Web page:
Factory Girl, 2006 
To play the part of Edie Sedgwick with any conviction Sienna Miller had to employ the skills of her enormous eyes and long, nubile legs. The clothes in between were a revolving mixture of black leotards, striped dresses and enormous animal skins. The young Edie was as arrogant and disillusioned as she was stylish. Although she spent a good part of the film in nothing more than a pair of tights, wherever she went piles of necklaces and several knuckleduster rings followed. Watch the trailer here

Coco avant Chanel, 2009 
Audrey Tatou is perhaps the only actress worthy of the Coco avant Chanel role, for which she is rightly fêted. But Priceless (2006) is a much more entertaining film. Tatou plays a gold-digger who makes a terrible error and sleeps with an impoverished hotel worker. He falls for her, and she punishes him for it by screwing him and his credit card for gifts from Azaro, Chanel, the lot — everything lovely she can get her hands on. Nasty but devastatingly stylish. Watch the trailer here

Gone with the Wind, 1939 
Vivien Leigh’s Southern-belle accent was slightly wonky, but the graceful way she wore her antebellum wardrobe was impeccable. The scene in which Mammy harnesses Scarlett’s waist down to 18in inspired generations of sadistic fashion designers but, fiddle-dee-dee, we can’t help loving those Walter Plunkett designed ballgowns. Nor could the women of 1939 — the film launched numerous GWTW-inspired collections in stores across the world and continues to cast a crinolined shadow on the catwalks. Watch the trailer here

10 The Talented Mr. Ripley, 1999 
Marge Sherwood has that Fifties summer thing down pat. The way she tied her crisp white blouses at the navel to reveal more than a peek of a gingham or polka-dot bikini top beneath, was nonchalant and knowing. Her printed A-line skirts bounced along the cobbled street looking wholesome and pretty and they always matched the colour of Italian skies. When she needed to, Sherwood became the vamp — beautifully, courtesy of Hollywood costume maestro Ann Roth.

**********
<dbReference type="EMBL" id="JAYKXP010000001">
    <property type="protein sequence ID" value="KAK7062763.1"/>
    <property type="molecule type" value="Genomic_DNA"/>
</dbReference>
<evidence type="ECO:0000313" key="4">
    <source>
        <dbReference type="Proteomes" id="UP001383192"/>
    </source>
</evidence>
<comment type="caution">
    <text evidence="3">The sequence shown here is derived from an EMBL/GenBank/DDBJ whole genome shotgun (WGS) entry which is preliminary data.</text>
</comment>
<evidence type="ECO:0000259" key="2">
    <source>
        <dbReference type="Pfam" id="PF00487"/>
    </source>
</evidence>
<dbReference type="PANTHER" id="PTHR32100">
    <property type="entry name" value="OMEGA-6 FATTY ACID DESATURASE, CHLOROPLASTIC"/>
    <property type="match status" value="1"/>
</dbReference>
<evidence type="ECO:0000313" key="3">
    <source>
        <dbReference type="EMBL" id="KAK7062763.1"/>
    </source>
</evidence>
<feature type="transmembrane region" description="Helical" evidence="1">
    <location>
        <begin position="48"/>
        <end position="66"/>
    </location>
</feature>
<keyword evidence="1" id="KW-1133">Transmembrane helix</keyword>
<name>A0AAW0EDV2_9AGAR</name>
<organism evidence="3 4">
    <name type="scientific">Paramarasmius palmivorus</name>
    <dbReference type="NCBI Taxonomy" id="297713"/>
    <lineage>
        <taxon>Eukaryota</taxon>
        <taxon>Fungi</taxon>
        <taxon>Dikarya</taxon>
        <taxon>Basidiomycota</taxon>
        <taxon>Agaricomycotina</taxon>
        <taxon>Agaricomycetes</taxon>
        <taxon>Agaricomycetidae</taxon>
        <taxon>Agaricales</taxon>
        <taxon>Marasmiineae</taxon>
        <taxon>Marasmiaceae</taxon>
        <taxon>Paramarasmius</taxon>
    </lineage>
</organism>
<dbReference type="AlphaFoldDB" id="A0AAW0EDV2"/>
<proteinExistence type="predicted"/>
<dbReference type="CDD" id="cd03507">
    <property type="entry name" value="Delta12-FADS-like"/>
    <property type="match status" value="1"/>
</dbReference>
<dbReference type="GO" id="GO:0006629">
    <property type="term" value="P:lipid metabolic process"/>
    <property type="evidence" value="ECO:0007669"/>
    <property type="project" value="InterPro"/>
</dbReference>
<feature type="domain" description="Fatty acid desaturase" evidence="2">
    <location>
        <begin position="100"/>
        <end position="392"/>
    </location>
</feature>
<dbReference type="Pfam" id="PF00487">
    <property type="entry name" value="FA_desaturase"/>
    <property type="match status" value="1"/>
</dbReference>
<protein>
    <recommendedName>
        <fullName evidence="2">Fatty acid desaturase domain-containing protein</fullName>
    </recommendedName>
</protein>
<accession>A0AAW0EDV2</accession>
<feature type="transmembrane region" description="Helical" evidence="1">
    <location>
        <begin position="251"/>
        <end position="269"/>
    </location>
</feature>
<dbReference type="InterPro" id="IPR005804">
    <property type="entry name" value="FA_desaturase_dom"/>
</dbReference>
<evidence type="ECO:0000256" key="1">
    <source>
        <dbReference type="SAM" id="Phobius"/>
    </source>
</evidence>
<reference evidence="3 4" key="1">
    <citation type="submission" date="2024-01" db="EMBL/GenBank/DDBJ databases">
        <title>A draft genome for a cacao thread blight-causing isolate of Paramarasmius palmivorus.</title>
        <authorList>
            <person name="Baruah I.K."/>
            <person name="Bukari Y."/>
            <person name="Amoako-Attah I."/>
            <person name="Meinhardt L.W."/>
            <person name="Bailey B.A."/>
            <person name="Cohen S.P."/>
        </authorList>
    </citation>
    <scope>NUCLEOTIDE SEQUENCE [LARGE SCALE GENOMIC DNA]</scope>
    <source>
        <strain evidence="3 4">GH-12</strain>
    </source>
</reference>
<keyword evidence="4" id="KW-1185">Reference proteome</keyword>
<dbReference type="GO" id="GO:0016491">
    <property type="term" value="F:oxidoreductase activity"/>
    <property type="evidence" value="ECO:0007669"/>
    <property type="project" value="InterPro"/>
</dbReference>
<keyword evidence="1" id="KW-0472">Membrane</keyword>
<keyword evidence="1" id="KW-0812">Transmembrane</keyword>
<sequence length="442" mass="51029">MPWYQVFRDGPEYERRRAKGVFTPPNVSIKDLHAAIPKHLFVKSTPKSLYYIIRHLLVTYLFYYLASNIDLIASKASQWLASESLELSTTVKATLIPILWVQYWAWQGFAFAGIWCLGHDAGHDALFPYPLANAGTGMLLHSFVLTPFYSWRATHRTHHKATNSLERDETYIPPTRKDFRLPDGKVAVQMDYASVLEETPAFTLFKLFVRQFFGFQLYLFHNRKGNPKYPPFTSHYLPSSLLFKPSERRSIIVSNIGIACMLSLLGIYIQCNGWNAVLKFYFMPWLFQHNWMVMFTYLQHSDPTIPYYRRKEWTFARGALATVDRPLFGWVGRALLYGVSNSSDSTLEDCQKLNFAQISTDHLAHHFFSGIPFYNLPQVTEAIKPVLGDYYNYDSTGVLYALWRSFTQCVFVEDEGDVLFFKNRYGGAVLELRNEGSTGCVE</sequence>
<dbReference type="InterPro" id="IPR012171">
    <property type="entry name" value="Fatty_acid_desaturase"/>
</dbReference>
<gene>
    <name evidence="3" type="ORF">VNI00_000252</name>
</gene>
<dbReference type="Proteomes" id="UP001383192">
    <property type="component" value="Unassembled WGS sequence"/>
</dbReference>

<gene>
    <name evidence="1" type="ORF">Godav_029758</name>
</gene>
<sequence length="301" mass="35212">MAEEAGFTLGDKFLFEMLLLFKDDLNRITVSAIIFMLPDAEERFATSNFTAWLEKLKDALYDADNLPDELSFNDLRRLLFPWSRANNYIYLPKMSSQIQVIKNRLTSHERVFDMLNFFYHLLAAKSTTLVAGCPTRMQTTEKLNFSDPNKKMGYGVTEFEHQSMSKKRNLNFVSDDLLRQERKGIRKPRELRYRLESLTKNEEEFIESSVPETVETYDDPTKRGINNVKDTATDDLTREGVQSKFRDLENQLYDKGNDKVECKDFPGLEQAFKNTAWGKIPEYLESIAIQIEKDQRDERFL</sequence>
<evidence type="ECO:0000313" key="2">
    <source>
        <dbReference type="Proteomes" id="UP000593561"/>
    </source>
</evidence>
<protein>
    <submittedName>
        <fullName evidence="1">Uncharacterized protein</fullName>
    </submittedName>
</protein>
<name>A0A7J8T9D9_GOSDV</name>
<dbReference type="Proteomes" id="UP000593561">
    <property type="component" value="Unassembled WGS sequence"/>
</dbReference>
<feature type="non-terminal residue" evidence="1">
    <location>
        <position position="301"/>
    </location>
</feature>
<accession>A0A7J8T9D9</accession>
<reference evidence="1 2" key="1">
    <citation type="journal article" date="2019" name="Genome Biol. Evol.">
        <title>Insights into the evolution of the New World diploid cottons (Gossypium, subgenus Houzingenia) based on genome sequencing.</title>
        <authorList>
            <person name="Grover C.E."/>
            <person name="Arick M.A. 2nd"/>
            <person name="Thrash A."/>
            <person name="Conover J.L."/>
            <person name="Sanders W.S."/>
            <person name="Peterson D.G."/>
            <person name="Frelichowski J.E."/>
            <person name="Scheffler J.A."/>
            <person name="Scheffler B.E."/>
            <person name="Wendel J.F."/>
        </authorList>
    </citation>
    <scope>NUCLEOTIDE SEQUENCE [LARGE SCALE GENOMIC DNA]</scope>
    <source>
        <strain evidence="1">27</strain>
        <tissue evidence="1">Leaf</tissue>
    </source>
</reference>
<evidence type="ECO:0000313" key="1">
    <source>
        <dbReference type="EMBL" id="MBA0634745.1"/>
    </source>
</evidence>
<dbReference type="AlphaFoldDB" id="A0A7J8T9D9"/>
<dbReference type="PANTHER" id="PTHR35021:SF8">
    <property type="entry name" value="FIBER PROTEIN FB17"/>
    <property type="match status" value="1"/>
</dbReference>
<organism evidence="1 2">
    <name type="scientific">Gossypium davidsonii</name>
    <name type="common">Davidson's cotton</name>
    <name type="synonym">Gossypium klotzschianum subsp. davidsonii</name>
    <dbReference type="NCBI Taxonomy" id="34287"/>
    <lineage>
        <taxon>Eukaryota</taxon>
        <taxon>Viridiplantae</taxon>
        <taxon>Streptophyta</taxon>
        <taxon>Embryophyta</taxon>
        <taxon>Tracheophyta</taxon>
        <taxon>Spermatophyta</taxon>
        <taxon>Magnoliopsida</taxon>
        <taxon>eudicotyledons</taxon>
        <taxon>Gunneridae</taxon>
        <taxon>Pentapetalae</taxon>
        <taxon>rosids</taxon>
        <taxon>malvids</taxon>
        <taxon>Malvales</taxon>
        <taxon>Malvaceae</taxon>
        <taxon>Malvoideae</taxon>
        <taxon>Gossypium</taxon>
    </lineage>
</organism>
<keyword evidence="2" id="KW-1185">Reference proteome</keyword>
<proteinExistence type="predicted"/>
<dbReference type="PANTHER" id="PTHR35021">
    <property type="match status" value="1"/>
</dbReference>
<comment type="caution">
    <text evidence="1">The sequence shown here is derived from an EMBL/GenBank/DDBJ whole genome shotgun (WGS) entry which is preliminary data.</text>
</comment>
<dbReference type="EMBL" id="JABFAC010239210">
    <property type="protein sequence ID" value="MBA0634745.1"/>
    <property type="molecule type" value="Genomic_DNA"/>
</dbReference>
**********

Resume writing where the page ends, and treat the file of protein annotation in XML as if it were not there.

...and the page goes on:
Some other cinematic fashion gems
11 Pulp Fiction, 1994
Mia Wallace, played by Uma Thurman, was the wife of mob kingpin Marsellus. She liked to dance, have a cigarette between her fingers and drink a vanilla shake. Her look was modelled on the Danish actress Anna Karina, who possessed a similar sultriness and dark bob. What Karina didn’t have was Chanel’s Rouge Noir nail varnish. When women saw Wallace’s short dark nails, a new trend was born. The fact that it became almost impossible to find the famous hue, only added to the hysteria. Watch the trailer here

12 Top Hat, 1935
Ginger Rogers – what a gal. Not only could she dance, but unlike many of her Hollywood peers she wore clothes beautifully. The jodhpur ensemble near the start still looks sexy today. Thank goodness our heroine stood her ground when Fred Astaire kvetched that the feathers on her grand finale frock were moulting all over his tux (moral:never take fashion advice from a man wearing more make-up than you). Fred later sent her a gold feather in acknowledgment.

13 Funny Face, 1957
Yes, yes, Breakfast at Tiffany’s – we know. The way she wears that little black dress. And the way she transforms even George Peppard into a must-have accessory. But as well as featuring great fashion, Funny Face is about fashion, too – Maggie Prescott is Diana Vreeland to Dick Avery’s Cecil Beaton. Hepburn, meanwhile, is perfect. Watch the trailer here

14 To Catch A Thief, 1955
Choosing Grace Kelly’s best fashion film is a toughie. But To Catch a Thief just pips High Society for us. Because while both use Kelly as lifestyle wish fulfilment fodder via fashion, To Catch a Thief does it with Cary Grant on the French Riviera. Kelly’s hot-to-trot heiress Frances toys with John Robie The Cat in some peerless beachwear – particularly the black and white hat and swimming costume combo – and her taffeta ballroom confection for the final cat-catch scene steal the show. Watch the trailer here

15 The Matrix, 1999
Is it a neo-existential parable, a searing indictment of on humanity’s voracious consumption of natural resources, or an entertaining yet jumped up inverted pyramid of piffle (cheers, Boris)? Whatever you think, the Matrix defined turn of the millennium wannabe futurism. This translated into a distressing vogue for wraparound sunglasses and tight leather. And remember those mobile phones? Now Versace’s winter 2010 mens collection is channelling the Trinity/Neo vibe afresh. Watch the trailer here

16 A Single Man, 2009